Vice President William Lai (賴清德) yesterday said that Beijing was trying to “annex” Taiwan, while China said its recent series of drills near Taiwan are aimed at combating the “arrogance” of separatist forces.
The Ministry of National Defense earlier this month said that it had observed dozens of Chinese fighters, drones, bombers and other aircraft, as well as warships and the Chinese aircraft carrier Shandong, operating nearby.
The increased frequency of China’s military activities has raised the risk of events “getting out of hand” and sparking an accidental clash, Minister of National Defense Chiu Kuo-cheng (邱國正) said last week.
Photo: Liu Hsin-de, Taipei Times
Asked about the spurt in drills and Taiwan’s concerns about increased risk, China’s Taiwan Affairs Office spokeswoman Zhu Fenglian (朱鳳蓮) yesterday acknowledged the drills by the Chinese People’s Liberation Army (PLA), which China’s armed forces have yet to explicitly mention.
“The purpose is to resolutely combat the arrogance of Taiwan independence separatist forces and their actions to seek independence,” Zhu told a regular news briefing in Beijing.
“The provocation of Taiwan independence continues all day long, and the actions of the PLA to defend national sovereignty and territorial integrity are always ongoing,” she added.
She urged Taiwanese to distinguish between “right and wrong,” resolutely oppose independence, and work with China to maintain peace and stability in the Taiwan Strait.
China has a particularly strong dislike of Lai, the Democratic Progressive Party’s (DPP) presidential candidate and the front-runner to be elected in January next year, for previous comments he made in support of independence.
However, Lai has said he does not seek to change the “status quo” and has offered talks with Beijing.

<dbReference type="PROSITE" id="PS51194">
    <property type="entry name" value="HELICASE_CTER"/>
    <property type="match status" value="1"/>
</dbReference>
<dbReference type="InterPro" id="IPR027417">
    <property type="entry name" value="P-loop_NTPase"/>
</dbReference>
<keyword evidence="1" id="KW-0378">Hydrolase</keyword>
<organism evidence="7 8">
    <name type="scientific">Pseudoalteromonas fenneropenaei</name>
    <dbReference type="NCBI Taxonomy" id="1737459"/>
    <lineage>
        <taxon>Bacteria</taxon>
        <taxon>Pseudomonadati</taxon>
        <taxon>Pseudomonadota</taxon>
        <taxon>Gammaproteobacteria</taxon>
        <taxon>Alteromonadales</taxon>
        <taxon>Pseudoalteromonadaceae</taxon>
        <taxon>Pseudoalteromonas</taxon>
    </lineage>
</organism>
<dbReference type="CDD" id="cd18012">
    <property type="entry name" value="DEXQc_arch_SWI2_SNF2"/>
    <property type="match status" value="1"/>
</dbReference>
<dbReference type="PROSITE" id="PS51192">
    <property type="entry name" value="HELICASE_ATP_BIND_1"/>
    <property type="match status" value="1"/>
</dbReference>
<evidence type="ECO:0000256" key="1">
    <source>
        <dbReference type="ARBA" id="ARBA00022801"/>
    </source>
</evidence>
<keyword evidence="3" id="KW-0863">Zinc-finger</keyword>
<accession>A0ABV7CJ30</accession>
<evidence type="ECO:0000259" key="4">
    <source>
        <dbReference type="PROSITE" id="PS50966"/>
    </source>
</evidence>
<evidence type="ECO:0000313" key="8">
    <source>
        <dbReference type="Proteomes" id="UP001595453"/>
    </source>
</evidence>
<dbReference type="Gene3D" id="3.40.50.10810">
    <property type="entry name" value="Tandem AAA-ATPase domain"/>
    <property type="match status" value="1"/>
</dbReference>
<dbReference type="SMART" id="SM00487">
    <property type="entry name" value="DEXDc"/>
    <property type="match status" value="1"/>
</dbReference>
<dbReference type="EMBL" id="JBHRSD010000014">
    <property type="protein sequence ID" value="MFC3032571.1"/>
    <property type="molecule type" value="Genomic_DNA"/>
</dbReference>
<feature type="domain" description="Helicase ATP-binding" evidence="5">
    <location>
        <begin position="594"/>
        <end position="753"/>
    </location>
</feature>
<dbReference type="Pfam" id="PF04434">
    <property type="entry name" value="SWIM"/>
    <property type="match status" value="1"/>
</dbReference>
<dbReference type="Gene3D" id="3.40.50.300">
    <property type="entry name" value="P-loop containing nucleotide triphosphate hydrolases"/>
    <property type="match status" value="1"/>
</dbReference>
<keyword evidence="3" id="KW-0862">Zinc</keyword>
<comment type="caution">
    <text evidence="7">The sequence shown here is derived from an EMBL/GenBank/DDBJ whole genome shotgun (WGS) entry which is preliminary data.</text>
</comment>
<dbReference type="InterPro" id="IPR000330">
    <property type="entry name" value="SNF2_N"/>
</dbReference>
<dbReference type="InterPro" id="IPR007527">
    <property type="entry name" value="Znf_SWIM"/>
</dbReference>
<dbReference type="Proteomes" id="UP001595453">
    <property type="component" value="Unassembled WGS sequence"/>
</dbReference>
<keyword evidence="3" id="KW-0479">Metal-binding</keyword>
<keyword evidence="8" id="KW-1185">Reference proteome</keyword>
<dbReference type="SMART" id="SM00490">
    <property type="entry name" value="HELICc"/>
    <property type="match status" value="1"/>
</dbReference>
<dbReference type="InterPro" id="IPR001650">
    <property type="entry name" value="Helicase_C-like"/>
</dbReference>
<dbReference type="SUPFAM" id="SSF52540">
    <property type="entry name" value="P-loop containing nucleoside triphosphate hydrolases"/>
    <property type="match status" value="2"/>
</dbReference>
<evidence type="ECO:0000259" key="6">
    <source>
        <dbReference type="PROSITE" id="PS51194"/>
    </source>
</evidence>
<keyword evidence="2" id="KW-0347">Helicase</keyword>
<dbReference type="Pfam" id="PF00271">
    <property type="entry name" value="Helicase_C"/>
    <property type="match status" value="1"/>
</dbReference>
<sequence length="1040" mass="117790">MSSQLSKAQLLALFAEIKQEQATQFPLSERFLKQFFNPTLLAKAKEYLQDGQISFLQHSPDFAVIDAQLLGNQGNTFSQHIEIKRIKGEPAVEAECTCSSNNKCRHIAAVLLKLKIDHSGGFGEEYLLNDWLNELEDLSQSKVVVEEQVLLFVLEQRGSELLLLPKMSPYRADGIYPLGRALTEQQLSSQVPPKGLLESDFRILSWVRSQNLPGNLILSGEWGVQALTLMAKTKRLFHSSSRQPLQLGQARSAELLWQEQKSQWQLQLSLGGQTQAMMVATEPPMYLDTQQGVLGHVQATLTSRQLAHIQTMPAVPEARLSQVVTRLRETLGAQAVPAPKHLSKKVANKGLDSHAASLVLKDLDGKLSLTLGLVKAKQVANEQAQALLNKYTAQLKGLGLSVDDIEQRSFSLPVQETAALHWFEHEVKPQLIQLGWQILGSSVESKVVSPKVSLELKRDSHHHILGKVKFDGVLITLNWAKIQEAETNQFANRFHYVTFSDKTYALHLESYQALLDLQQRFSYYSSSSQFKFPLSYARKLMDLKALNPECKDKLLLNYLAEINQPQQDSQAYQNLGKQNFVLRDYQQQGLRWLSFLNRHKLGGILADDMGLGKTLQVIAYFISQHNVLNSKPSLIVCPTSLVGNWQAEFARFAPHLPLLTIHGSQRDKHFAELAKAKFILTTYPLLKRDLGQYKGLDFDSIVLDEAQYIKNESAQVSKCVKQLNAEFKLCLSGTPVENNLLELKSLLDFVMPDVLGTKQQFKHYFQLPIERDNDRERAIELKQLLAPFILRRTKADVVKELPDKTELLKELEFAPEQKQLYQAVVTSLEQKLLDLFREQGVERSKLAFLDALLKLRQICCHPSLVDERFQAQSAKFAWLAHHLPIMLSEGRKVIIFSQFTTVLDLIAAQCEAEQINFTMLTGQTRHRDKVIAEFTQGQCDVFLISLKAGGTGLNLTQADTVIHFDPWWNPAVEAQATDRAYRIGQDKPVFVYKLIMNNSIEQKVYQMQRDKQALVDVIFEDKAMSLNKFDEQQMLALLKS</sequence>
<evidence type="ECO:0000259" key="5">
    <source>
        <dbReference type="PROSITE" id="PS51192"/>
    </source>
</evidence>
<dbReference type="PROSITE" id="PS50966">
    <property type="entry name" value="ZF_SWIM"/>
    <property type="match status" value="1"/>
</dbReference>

The situation across the Taiwan Strait has “not improved due to the passage of time,” Lai said yesterday at the 37th anniversary of the DPP’s founding.
“China’s attempts to annex Taiwan have not changed,” he added.
The defense ministry yesterday reported further Chinese military movements, saying it had detected and responded to 16 Chinese aircraft entering Taiwan’s air defense identification zone over the prior 24 hours, 12 of which crossed the median line of the Taiwan Strait.
Today, Taiwan is set to launch the first of eight domestically made submarines as it bolsters its defenses against China.
Asked about the submarines, Zhu said that efforts by the DPP to “seek independence with force” would only exacerbate tensions and “push the Taiwanese people into a dangerous situation.”
In an unusual revelation last week, the ministry said that it was monitoring China’s drills in Fujian Province. Normally Taiwan provides details only of drills in the skies and waters around it.
A senior Taiwanese official familiar with security planning in the region said the information was released to show Taiwan’s surveillance and intelligence capacity.
“We can see the details and we are prepared,” the source said, speaking on condition of anonymity.
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